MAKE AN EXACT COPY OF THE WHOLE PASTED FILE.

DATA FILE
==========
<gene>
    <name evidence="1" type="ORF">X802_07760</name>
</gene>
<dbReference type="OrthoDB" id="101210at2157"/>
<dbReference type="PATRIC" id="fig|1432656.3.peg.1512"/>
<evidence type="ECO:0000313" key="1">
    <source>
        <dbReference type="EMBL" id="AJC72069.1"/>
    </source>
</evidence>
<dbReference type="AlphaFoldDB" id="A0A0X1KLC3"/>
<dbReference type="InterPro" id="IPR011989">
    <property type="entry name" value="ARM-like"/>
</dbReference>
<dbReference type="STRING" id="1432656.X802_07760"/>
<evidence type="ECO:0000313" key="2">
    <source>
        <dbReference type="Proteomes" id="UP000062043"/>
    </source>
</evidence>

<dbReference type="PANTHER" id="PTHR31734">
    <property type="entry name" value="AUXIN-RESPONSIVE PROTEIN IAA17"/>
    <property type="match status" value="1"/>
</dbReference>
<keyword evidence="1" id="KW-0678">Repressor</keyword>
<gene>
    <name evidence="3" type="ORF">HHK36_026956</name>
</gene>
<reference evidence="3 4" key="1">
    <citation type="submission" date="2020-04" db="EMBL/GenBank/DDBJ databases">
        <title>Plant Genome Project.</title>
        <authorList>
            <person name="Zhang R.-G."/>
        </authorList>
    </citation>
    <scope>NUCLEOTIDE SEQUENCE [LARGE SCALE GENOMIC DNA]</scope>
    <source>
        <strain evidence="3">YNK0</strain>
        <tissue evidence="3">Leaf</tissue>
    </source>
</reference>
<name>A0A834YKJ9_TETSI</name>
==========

<gene>
    <name evidence="1" type="ORF">X802_07760</name>
</gene>
<dbReference type="OrthoDB" id="101210at2157"/>
<dbReference type="PATRIC" id="fig|1432656.3.peg.1512"/>
<evidence type="ECO:0000313" key="1">
    <source>
        <dbReference type="EMBL" id="AJC72069.1"/>
    </source>
</evidence>
<dbReference type="AlphaFoldDB" id="A0A0X1KLC3"/>
<dbReference type="InterPro" id="IPR011989">
    <property type="entry name" value="ARM-like"/>
</dbReference>
<dbReference type="STRING" id="1432656.X802_07760"/>
<evidence type="ECO:0000313" key="2">
    <source>
        <dbReference type="Proteomes" id="UP000062043"/>
    </source>
</evidence>

<dbReference type="PANTHER" id="PTHR31734">
    <property type="entry name" value="AUXIN-RESPONSIVE PROTEIN IAA17"/>
    <property type="match status" value="1"/>
</dbReference>
<keyword evidence="1" id="KW-0678">Repressor</keyword>
<gene>
    <name evidence="3" type="ORF">HHK36_026956</name>
</gene>
<reference evidence="3 4" key="1">
    <citation type="submission" date="2020-04" db="EMBL/GenBank/DDBJ databases">
        <title>Plant Genome Project.</title>
        <authorList>
            <person name="Zhang R.-G."/>
        </authorList>
    </citation>
    <scope>NUCLEOTIDE SEQUENCE [LARGE SCALE GENOMIC DNA]</scope>
    <source>
        <strain evidence="3">YNK0</strain>
        <tissue evidence="3">Leaf</tissue>
    </source>
</reference>
<name>A0A834YKJ9_TETSI</name>